She had left Chicago the day before, headed for a new life—and, she hoped, a new kind of man—in Louisiana. He’ll be a true Southern gentleman, she told herself, slowing at the gas station for coffee and doughnuts because the hotel where she was staying had nothing but vending machines. She pushed the door open and went into the warm, bright interior, where a clerk was brewing fresh Java. The newly filled doughnut case boasted chocolate iced, jam filled, sprinkle covered, bursting with custard, and plain but clearly scrumptious glazed.

“Yum.”

A stringy dude with dirty hair put an arm around her and waggled his eyebrows. She whirled away with a choke of disgust, and the clerk at the coffee machine glanced her way. Stopped. Stared. Dropped the filter and moved puppet-like toward her. The stringy guy leered and closed in. Fantasy Man faded, and the familiar reality of a vampire’s life flattened the romance blooming in Rose’s psyche like a lump of cold porridge. Sex was what she was all about. That was that.

Hot tears stung her eyes, but she blinked them back, flung a curse at the men, and stormed right back out the door. Who was she kidding? Dream men were just that—dreams. She jogged down the road toward the hotel. Reality was fending off jerks. Reality was getting laid by the more tolerable toughs and mobsters. Reality was a taste of good red blood on a regular basis.

Her fangs were making a nuisance of themselves again. She should accept herself for what she was—again—and shoot some allure at the man she’d seen briefly in the lobby last night. Something about him intrigued her, and although he wouldn’t be a gentleman, since no such species existed, he’d take the edge off, and that was the best she could hope for.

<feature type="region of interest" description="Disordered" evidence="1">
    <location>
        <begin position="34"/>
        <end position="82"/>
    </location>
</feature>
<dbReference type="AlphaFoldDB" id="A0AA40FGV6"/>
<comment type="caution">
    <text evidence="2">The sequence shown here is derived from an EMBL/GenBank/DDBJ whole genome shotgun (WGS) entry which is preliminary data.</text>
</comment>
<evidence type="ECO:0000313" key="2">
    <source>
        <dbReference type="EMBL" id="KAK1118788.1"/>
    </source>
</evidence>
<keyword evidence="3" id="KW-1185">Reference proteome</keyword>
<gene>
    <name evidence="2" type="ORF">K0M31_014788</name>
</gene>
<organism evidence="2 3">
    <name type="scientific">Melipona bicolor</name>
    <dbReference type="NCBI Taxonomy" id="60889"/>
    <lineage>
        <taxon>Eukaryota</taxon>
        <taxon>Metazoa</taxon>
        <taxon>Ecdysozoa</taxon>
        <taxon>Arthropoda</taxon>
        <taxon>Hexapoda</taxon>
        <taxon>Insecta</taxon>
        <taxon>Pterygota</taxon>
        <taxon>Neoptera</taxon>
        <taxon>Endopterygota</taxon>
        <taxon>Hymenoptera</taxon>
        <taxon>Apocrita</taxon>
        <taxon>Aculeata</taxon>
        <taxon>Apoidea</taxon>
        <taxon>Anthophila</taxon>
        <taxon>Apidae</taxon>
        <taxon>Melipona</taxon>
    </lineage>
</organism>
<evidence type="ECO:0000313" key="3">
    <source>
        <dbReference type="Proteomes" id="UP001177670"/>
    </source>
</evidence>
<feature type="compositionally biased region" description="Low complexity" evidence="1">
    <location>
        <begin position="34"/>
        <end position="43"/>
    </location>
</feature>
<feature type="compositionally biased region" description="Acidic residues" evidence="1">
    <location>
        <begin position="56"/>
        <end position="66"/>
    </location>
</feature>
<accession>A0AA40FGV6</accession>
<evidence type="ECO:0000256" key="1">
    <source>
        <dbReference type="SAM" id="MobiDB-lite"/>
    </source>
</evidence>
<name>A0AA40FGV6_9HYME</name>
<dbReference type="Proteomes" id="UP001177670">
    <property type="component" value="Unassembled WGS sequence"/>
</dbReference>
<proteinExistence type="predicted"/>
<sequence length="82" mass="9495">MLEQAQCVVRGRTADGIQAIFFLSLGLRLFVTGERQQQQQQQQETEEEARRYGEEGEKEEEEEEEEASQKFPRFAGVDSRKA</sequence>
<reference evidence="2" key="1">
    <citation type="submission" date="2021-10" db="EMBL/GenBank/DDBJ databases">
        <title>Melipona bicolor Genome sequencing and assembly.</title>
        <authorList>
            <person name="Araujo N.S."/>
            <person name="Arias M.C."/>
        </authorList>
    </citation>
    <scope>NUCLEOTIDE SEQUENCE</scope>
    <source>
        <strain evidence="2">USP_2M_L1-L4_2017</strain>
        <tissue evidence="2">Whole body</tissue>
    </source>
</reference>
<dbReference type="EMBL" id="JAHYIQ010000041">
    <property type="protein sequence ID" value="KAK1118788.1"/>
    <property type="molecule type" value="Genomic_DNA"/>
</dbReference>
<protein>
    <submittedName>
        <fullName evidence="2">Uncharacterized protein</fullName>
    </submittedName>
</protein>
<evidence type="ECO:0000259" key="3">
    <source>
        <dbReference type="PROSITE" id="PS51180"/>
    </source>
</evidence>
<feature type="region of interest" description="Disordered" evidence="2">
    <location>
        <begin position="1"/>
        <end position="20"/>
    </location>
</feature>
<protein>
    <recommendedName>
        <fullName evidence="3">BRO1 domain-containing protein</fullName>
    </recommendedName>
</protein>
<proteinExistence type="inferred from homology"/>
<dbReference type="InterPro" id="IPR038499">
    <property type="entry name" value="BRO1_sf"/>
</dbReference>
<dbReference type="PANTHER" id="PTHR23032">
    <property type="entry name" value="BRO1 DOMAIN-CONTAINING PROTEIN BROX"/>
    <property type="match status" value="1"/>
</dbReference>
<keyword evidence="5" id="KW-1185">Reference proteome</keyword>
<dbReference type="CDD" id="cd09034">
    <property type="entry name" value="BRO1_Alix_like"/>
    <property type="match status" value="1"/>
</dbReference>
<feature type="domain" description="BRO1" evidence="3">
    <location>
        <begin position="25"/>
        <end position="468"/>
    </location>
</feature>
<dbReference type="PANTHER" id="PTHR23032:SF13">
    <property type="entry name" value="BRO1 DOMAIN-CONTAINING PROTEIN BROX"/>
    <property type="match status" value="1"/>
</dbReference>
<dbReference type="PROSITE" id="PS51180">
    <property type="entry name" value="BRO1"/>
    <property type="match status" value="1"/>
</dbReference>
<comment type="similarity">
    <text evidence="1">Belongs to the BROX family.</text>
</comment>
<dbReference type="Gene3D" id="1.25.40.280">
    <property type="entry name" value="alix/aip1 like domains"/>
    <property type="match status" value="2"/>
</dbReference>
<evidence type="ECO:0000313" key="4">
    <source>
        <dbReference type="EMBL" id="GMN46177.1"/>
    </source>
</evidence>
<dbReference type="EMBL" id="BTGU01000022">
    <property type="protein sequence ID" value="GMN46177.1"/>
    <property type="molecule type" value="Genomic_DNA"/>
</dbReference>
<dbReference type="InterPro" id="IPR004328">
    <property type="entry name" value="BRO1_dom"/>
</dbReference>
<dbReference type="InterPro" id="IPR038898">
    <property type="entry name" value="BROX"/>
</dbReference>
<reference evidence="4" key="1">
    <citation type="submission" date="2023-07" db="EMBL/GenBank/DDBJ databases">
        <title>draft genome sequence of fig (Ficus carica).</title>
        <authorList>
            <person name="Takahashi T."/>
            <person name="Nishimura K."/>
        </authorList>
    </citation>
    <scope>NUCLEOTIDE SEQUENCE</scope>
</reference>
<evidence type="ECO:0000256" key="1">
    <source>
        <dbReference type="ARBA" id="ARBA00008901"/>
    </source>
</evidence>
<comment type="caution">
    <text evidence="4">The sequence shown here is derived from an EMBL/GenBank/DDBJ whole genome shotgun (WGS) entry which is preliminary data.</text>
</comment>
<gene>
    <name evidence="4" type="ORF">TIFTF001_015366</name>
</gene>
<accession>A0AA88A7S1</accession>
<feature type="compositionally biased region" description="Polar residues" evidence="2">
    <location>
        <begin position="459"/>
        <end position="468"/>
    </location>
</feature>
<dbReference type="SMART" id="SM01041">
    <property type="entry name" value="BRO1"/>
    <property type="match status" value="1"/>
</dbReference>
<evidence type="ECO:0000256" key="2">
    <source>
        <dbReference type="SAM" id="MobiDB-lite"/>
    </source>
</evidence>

Rose slowed, pacing herself through the parking lot. The guy’s beat-up old Jeep was already gone. Oh, well. It was for the best. Just because she’d salivated at the sight of him, just because her fangs were making demands, it didn’t mean she should jump this random man.

She pushed through the glass doors into the vestibule of the hotel just as her Random Man came out, backpack over his shoulder, eyes anywhere but on her. He must have moved his Jeep. She turned to say good-bye to his butt as it vanished past her out the door.

A silver Cadillac lunged up the semicircular drive outside the entrance. Random Man ducked back inside, but not fast
enough. A bullet ripped through the sleeve of his worn Saints jacket. He sucked in a tight breath and gripped his arm. Blood, ripe and intoxicating, welled up over his thumb, and the backpack slipped off his shoulder to collide with his hand.

“Shit,” Random Man said. For the first time, his eyes met Rose’s.

Whoa.

But this was no time to think about those eyes. The silver Caddy squealed to a stop farther down the drive, and already doors were being thrown open.

Random Man cursed again, cramming the backpack under his wounded arm as he hunched down in the vestibule, inching toward the lobby doors. “Get away, lady.” His voice was low and knifelike. “These guys mean business.”

So
do I.

“Room two-o-nine,” Rose said. She dropped her key card into the pocket of his jacket and hurried into the lobby ahead of him, thinking fast. Apart from the desk clerk, the lobby was empty. Rose listened for Random Man’s footsteps behind her, and sashayed across the polished floor in the opposite direction.